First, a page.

Hogging the Slops
Don Agresti has been feeding garbage to his hogs for years. Nobody seemed to mind until the industrial chemical melamine, blamed for the deaths of 13 cats and one dog, crept into his hogs' food. Agresti's 5,000 hogs eat mostly "salvage," meaning he gets the food free from food canneries, bakeries, food processing facilities, and, yes, pet food manufacturers, who have unsalable product or food waste.
For small players such as Agresti's six-employee American Hog Farm in Ceres, Calif., relying on salvage feed to cut costs is common practice. "If the government stopped letting us use salvage feed, we would just quit," says Agresti, a lifelong hog farmer. "We wouldn't be able to afford to raise the animals." Some 75% of the cost of raising a hog goes to feed.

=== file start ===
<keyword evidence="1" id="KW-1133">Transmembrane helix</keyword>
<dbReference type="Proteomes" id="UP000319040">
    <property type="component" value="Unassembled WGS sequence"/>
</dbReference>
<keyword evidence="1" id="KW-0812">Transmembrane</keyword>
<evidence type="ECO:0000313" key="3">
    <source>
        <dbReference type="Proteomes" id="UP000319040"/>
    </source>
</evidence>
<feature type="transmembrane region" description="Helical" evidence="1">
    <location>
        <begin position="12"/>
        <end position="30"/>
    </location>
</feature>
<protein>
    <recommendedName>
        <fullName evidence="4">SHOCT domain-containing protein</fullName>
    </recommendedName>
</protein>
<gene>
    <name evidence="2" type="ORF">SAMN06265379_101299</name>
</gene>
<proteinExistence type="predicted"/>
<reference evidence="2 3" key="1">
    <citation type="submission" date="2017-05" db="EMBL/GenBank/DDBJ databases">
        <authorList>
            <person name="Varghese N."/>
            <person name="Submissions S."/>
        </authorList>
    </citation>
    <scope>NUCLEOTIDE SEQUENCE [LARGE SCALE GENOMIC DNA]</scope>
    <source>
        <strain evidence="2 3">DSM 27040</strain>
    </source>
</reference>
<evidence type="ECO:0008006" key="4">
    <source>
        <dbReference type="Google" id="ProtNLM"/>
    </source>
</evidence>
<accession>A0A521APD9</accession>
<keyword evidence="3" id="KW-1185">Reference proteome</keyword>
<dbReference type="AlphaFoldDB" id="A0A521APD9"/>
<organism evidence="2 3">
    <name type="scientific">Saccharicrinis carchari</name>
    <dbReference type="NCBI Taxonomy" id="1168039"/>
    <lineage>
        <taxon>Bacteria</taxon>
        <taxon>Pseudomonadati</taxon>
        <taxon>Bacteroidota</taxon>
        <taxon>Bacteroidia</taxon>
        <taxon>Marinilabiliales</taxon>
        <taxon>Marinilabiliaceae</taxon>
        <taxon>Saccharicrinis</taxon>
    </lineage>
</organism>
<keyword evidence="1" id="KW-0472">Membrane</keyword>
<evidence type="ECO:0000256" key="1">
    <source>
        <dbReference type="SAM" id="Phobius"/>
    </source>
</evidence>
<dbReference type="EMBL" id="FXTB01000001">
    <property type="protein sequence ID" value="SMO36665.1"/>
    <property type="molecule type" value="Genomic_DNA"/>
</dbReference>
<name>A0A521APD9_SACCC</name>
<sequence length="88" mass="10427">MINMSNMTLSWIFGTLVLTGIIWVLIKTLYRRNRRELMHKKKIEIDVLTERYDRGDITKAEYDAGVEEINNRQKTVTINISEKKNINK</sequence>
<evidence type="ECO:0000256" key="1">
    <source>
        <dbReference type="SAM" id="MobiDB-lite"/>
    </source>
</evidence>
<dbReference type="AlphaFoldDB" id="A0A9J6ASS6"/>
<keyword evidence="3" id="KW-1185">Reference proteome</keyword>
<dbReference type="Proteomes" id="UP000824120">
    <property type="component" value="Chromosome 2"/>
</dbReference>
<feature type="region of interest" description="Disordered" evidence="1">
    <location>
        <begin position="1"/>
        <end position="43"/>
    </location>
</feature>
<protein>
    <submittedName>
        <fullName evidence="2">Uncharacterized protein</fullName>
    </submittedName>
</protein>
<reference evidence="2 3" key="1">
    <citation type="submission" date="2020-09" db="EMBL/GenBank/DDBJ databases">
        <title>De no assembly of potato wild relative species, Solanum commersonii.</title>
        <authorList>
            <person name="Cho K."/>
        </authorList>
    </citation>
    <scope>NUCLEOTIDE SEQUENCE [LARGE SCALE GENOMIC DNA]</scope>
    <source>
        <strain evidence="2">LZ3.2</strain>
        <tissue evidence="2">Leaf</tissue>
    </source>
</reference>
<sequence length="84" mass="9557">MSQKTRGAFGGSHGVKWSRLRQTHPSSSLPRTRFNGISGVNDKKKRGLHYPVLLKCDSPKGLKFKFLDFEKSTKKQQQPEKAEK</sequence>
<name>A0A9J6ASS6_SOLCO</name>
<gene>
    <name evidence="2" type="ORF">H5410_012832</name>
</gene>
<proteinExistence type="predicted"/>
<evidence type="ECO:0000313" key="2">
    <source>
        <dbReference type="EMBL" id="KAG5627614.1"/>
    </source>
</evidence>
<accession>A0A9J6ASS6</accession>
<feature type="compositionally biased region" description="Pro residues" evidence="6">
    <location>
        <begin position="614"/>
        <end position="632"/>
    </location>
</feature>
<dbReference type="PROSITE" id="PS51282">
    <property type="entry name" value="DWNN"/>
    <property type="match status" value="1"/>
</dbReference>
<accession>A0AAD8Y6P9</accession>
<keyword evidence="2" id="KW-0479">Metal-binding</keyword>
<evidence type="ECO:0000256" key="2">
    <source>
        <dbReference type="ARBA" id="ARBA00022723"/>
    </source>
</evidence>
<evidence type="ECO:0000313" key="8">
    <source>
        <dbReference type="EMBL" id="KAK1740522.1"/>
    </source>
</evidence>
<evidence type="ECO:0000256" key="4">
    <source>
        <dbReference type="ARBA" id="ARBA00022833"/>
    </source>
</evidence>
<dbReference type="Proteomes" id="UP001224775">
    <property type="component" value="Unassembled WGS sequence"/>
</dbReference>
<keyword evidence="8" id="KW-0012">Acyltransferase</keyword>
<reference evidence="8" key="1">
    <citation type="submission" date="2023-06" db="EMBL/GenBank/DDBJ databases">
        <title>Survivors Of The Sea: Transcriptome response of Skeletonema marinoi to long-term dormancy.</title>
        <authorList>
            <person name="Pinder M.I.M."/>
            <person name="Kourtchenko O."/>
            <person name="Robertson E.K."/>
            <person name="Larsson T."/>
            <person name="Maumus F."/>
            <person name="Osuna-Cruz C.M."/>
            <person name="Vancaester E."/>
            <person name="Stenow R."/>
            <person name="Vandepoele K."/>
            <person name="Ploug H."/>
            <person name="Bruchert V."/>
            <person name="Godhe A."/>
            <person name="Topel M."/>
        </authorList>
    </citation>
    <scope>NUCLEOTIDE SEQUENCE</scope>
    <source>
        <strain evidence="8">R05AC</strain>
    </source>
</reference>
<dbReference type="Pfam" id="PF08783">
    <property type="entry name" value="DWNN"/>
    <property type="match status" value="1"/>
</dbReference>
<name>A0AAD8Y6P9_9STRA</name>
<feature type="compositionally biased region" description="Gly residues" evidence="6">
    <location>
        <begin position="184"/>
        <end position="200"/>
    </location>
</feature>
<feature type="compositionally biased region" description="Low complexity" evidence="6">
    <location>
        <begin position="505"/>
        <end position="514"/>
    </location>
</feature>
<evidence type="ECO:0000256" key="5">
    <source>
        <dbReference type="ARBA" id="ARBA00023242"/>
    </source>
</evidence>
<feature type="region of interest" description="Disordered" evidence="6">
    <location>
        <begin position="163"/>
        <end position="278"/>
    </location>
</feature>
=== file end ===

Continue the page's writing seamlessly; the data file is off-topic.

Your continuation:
Although the pet food scandal put an unwelcome spotlight on his farm, Agresti doesn't plan to stop using salvage feed, and he's currently waiting for compensation from the feds, who quarantined his hogs from Apr. 19 to May 15. His take on the Food & Drug Administration, which is trying to put the kibosh on unsafe food for both pigs and people? Agresti says coolly: "The monkey's on their back now."
By Amy S. Choi
Edited by Jeremy Quittner